Only the bond of love which Nature makes;
Wherefore within the second circle nestle
Hypocrisy, flattery, and who deals in magic,
Falsification, theft, and simony,
Panders, and barrators, and the like filth.
[tr. Longfellow (1867)]
The fraud, wherewith every conscience is pricked, man can practise towards the one who trusts him, and towards him who has no confidence in store. This latter mode seems to destroy only the bond of love that nature makes; whence in the second circle have their nests hypocrisy, flatteries, and whoso uses arts; forgery, robbery, and simony; pandars, jobbers, and suchlike filth.
[tr. Butler (1885)]
Such fraud, for which all must compunction feel.
Can man exert 'gainst him whose trust he shares,
And him whose thoughts no confidence reveal.
This latter fashion all unseemly tears
The golden chain of love which Nature weaves.
Whence gather in the second circle's lairs
Hypocrisy, all flattery that deceives,
Witchcraft, lies, thefts, the Simoniac blot.
Panders, chicaners, and all similar thieves.
[tr. Minchin (1885)]
Fraud, by which every conscience is bitten, man may practice on one that confides in him, or on one that owns no confidence. This latter mode seemeth to destroy only the bond of love that nature makes; wherefore in the second circle nestle hypocrisy, flatteries, and sorcerers, falsity, robbery, and simony, panders, barrators, and such like filth.
[tr. Norton (1892)]
Fraud, with which there is no conscience but is bitten, a man may practise upon one who putteth his trust in him; and upon one who giveth no credit for fidelity. This last kind seemeth only to sever the bond of love which nature weaveth; and therefore is it that in the second circle there nestle hypocrisy, flattery, workers of sorcery, treachery, robbery and simony, panders, barrators, and such-like refuse.
[tr. Sullivan (1893)]
Fraud, wherewithal is bitten every conscience,
A man may use regarding one who trusts him,
Or one who has no store of trust to deal with.
This latter way, as it would seem, slays only
The tie of love that nature itself fashions;
Whence make their nest within the second circle
Hypocrisy, smooth speeches, and bewitchment,
Forgery, thieving, and the sin of Simon,
Panders, and jobbers, and the like offscouring.
[tr. Griffith (1908)]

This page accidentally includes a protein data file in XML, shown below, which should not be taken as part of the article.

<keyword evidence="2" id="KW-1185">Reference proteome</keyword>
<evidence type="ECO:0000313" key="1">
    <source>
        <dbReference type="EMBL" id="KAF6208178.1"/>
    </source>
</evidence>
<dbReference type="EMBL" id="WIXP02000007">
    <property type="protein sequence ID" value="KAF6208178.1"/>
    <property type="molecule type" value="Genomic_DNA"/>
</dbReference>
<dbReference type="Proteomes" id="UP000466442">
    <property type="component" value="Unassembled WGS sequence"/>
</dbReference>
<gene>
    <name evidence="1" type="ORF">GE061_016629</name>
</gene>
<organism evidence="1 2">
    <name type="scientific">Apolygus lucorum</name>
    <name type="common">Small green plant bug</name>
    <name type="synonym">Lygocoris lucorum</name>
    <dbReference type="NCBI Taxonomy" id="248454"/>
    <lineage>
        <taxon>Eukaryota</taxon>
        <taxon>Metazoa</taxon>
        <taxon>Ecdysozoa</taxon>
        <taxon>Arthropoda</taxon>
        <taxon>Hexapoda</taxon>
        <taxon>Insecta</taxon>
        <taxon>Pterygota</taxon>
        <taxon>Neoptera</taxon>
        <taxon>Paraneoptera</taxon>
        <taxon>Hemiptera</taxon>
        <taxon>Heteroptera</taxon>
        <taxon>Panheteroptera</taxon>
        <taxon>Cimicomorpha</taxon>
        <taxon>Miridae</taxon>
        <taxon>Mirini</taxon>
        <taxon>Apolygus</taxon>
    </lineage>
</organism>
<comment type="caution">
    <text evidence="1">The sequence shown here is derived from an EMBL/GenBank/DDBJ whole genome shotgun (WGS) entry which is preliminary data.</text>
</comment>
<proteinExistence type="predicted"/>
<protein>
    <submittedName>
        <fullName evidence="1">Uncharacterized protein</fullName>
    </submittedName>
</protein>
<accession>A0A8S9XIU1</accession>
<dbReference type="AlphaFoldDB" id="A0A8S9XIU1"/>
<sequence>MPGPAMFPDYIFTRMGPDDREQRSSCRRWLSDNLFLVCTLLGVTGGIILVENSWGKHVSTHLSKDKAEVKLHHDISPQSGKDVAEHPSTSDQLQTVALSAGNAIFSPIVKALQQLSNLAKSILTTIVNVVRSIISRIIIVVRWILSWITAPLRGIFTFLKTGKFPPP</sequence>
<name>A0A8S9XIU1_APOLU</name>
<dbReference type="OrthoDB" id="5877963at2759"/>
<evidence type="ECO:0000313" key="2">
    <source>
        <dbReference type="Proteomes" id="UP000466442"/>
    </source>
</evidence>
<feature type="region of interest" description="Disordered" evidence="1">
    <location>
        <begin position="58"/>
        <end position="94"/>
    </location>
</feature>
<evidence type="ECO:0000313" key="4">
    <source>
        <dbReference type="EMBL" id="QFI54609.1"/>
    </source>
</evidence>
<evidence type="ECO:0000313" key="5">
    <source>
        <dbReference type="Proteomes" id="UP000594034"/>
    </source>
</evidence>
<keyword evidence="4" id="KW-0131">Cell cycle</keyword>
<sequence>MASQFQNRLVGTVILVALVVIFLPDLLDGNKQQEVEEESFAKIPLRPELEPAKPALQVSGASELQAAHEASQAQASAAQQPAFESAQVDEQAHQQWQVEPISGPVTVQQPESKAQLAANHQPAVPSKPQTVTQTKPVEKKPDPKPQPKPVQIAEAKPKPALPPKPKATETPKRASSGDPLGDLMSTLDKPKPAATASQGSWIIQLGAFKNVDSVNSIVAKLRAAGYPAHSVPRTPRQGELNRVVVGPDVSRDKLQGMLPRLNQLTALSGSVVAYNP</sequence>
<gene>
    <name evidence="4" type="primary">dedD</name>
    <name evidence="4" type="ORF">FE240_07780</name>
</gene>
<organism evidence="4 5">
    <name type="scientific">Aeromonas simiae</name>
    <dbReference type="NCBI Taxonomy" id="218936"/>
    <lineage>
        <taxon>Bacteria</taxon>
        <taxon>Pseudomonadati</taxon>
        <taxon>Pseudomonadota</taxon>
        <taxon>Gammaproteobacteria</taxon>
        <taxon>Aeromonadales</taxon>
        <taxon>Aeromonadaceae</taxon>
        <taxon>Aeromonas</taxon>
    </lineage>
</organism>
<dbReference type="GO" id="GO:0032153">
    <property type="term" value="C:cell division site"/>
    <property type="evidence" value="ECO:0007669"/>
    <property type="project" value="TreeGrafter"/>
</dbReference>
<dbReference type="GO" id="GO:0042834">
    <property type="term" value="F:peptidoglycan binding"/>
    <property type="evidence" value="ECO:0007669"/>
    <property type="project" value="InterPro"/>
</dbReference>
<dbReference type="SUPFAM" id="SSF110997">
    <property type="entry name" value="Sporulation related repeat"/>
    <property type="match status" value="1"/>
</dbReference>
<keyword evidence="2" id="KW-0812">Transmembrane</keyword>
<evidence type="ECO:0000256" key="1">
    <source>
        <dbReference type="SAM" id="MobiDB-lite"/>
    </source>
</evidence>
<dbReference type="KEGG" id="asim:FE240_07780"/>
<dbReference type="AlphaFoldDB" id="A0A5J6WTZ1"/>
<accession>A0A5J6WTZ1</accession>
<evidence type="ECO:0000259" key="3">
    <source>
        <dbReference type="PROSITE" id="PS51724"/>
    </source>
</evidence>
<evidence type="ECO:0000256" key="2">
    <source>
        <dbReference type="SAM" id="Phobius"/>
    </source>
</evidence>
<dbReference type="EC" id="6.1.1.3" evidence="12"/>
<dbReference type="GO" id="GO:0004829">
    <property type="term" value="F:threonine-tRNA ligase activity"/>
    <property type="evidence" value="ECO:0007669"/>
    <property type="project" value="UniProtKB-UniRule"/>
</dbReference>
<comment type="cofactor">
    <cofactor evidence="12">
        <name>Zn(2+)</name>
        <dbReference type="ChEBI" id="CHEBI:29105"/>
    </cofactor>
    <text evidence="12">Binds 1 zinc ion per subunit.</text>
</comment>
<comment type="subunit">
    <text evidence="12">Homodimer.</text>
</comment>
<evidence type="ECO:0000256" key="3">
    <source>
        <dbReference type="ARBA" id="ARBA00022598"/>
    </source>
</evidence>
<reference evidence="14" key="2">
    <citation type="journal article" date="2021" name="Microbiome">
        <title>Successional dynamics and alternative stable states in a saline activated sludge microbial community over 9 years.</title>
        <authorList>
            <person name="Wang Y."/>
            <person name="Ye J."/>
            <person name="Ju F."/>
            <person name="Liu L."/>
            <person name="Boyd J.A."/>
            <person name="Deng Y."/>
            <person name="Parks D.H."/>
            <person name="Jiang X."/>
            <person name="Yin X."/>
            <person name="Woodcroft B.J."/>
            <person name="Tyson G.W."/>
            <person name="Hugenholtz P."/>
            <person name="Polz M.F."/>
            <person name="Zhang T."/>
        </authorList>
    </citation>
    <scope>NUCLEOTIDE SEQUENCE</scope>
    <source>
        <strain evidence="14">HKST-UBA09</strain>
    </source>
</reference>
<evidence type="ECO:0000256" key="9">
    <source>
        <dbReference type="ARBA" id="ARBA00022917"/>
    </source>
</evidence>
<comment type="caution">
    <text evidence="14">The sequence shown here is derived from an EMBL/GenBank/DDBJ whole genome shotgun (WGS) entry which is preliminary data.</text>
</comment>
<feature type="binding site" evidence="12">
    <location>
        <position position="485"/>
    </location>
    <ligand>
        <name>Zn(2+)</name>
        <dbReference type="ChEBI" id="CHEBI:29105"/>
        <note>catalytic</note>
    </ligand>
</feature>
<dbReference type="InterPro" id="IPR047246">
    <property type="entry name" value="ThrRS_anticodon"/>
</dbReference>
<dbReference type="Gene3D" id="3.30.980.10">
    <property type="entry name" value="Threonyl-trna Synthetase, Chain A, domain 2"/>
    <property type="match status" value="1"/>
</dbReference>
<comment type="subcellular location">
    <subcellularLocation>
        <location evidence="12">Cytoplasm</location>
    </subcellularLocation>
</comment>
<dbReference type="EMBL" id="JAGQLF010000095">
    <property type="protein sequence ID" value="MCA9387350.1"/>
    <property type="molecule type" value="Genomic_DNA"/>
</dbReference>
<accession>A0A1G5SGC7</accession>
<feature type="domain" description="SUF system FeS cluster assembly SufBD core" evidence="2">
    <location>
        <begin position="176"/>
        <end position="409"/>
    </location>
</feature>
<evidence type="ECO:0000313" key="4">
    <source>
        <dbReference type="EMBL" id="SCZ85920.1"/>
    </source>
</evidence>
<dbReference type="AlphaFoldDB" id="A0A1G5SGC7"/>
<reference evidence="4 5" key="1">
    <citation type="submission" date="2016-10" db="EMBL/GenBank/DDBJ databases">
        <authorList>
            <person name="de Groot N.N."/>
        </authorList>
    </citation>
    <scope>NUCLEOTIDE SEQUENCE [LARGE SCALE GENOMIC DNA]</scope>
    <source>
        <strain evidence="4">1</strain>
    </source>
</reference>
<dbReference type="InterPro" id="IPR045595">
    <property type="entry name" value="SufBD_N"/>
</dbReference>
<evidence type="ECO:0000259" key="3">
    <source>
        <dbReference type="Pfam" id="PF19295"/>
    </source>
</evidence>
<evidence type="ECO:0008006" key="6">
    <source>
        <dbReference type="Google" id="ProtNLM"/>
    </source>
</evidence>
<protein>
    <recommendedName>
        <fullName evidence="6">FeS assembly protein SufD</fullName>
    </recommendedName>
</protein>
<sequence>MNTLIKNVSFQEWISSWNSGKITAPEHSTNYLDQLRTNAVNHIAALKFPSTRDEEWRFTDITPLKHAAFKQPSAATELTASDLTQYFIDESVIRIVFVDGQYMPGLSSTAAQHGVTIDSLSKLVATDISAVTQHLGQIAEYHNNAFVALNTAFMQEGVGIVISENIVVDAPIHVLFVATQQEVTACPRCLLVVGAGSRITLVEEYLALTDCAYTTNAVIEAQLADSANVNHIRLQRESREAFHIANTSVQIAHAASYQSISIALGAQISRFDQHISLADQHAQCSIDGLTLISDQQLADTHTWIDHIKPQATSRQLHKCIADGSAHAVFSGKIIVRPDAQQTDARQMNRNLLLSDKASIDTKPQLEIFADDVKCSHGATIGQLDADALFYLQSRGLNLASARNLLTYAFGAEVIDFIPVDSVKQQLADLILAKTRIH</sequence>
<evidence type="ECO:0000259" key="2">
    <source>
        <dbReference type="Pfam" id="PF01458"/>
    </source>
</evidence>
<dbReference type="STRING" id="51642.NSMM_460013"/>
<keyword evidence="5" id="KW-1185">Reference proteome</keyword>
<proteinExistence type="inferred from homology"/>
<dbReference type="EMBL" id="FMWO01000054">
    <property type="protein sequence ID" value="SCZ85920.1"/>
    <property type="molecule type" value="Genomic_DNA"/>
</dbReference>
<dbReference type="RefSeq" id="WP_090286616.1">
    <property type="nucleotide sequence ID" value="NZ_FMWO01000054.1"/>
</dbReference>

Fraud, which always stings the conscience, a man may practice on one who confides in him or on one who does not so place his confidence; it is evident that this latter way destroys simply the bond of love which nature makes, so that in the next circle, hypocrisy, flatteries, sorceries, falsifications, theft, and simony, panders, jobbers, and like filth have their nest.
[tr. Sinclair (1939)]
Fraud, which gnaws at every conscience, may be a breach
Of trust against the confiding, or deceive
Such as repose no confidence; though each
Is fraud, the latter sort seems but to cleave
The general bond of love and Nature's tie;
So the second circle opens to receive
Hypocrites, flatterers, dealers in sorcery,
Panders and cheats, and all such filthy stuff,
With theft, and simony and barratry.
[tr. Sayers (1949)]
Fraud, which is a canker to every conscience,
may be practiced by a man on those who trust him,
and on those who have reposed no confidence.
This latter mode seems only to deny
the bond of love which all men have from Nature;
therefore within the second circle lie
simoniacs, sycophants, and hypocrites,
falsifiers, thieves, and sorcerers,
grafters, pimps, and all such filthy cheats.
[tr. Ciardi (1954)]
Fraud, which gnaws at every conscience, a man may practice upon one who trusts in him, or upon one who reposes no condifence. This altter way seems to sever only the bond of love which nature makes; wherefore in the second circle hypocrisy, flatteries, sorcerers, falsity, theft, simony, panders, barratry, and like filth have their nest.
[tr. Singleton (1970)]
Fraud, that gnaws the conscience of its servants,
can be used on one who puts his trust in you
or else on one who has no trust invested.
This latter sort seems only to destroy
the bond of love that Nature gives to man;